2012-03-07 09:53:25 AM

mongbiohazard: So the author basically starts off TFA disappointed that people who make minimum wage or less - the kind of people who have trouble just paying their bills and who as a class are being marginalized more and more every year - don't bow and scrape before the higher classes with quite enough verve for his liking.

Good. As the ridiculous baby boomers retire maybe we can finally revise what professionalism actually is to something more realistic and practical, and not just acting like you imagine peasants having to act before the aristocracy a few centuries ago. Our arbitrary expectations on appearance alone confound me (jeans, a nice dress shirt and a suit jacket are professional...... but only on Friday... for some reason... ties are professional... for some reason... etc.).


You sound like the kind of worker who would stay in that dead end, minimum wage job for his entire career. Lack of professionalism on the job is a mark of being so self-involved that you can't be bothered to be courteous. You probably think your overwhelming skills allow you to be a sarcastic bastard. Problem is, you're the only person who thinks your skills are even adequate, let alone overwhelming. That attitude would be enough to keep you at the bottom of the food chain. Your arrogant sense of your own value would keep you on the verge of unemployment down there.

This will probably surprise you but every one of the most successful and best-liked CEOs and upper management types I've ever known and worked with (and in 30 years of consulting, that's a bunch) have been unfailingly courteous to every member of the organization, to wait staff at restaurants, to the janitor, to the parking attendant, to the doorman. Note that I didn't say all CEOs and management; the most successful. People such as yourself, who are too self-important to kowtow to what you view as an arbitrarily imposed set anachronistic societal rituals, are the same people who treat anyone they think is beneath them with contempt. Contempt is returned just as readily as respect.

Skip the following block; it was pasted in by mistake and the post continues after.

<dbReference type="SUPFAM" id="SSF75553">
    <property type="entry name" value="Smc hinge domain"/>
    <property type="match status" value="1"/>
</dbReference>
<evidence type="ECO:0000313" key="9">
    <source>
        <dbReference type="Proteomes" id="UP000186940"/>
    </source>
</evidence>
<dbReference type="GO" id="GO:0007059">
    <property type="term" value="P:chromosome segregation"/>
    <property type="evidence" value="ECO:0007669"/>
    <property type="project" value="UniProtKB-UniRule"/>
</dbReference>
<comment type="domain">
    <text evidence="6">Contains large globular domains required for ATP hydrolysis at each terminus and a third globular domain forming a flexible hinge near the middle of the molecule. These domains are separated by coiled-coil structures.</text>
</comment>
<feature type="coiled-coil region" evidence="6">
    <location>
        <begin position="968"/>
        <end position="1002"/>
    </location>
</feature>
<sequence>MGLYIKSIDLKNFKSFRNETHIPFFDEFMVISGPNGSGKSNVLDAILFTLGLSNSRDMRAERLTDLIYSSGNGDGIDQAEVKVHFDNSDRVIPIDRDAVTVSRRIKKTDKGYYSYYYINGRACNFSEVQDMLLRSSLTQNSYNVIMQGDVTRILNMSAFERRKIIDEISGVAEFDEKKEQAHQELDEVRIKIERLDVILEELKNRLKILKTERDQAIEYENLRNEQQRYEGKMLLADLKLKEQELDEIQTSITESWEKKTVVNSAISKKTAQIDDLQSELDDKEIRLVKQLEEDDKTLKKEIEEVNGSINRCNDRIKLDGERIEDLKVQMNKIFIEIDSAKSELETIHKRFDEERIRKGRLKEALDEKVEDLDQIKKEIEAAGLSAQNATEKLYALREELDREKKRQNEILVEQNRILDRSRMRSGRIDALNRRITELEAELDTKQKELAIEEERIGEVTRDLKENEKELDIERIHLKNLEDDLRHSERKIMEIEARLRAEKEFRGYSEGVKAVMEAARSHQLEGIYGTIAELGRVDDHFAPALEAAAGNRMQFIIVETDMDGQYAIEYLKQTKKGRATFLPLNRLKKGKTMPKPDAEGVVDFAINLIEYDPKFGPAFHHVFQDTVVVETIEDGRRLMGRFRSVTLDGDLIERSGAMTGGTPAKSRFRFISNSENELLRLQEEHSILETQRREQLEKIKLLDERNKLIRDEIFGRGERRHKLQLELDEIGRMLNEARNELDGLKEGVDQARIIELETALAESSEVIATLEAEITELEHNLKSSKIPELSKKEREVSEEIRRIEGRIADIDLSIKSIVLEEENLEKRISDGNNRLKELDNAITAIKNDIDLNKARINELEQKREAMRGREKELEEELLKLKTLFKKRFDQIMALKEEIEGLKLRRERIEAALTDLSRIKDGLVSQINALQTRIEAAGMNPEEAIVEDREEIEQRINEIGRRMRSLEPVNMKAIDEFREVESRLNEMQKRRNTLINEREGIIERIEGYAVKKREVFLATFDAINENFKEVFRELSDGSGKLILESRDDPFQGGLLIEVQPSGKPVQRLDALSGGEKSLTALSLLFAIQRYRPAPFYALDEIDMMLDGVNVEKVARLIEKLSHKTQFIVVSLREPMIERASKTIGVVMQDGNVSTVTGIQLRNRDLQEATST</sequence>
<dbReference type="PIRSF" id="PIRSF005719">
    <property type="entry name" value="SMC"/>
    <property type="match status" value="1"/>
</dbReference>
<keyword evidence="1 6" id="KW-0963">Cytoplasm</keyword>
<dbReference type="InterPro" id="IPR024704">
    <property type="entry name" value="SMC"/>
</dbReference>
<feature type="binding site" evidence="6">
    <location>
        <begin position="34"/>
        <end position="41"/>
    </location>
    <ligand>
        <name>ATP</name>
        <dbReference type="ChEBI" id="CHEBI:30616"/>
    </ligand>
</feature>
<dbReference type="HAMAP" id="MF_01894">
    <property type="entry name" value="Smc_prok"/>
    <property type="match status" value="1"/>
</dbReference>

Bottom line is this: if you expect to be treated with respect, you must treat others with respect. Manners, professionalism, courtesy, adhering to a reasonable dress code, and other "arbitrary expectations" are designed to demonstrate a modicum of respect for your job, your customers, and your employer, not for your ease or comfort.
 
2012-03-07 09:54:30 AM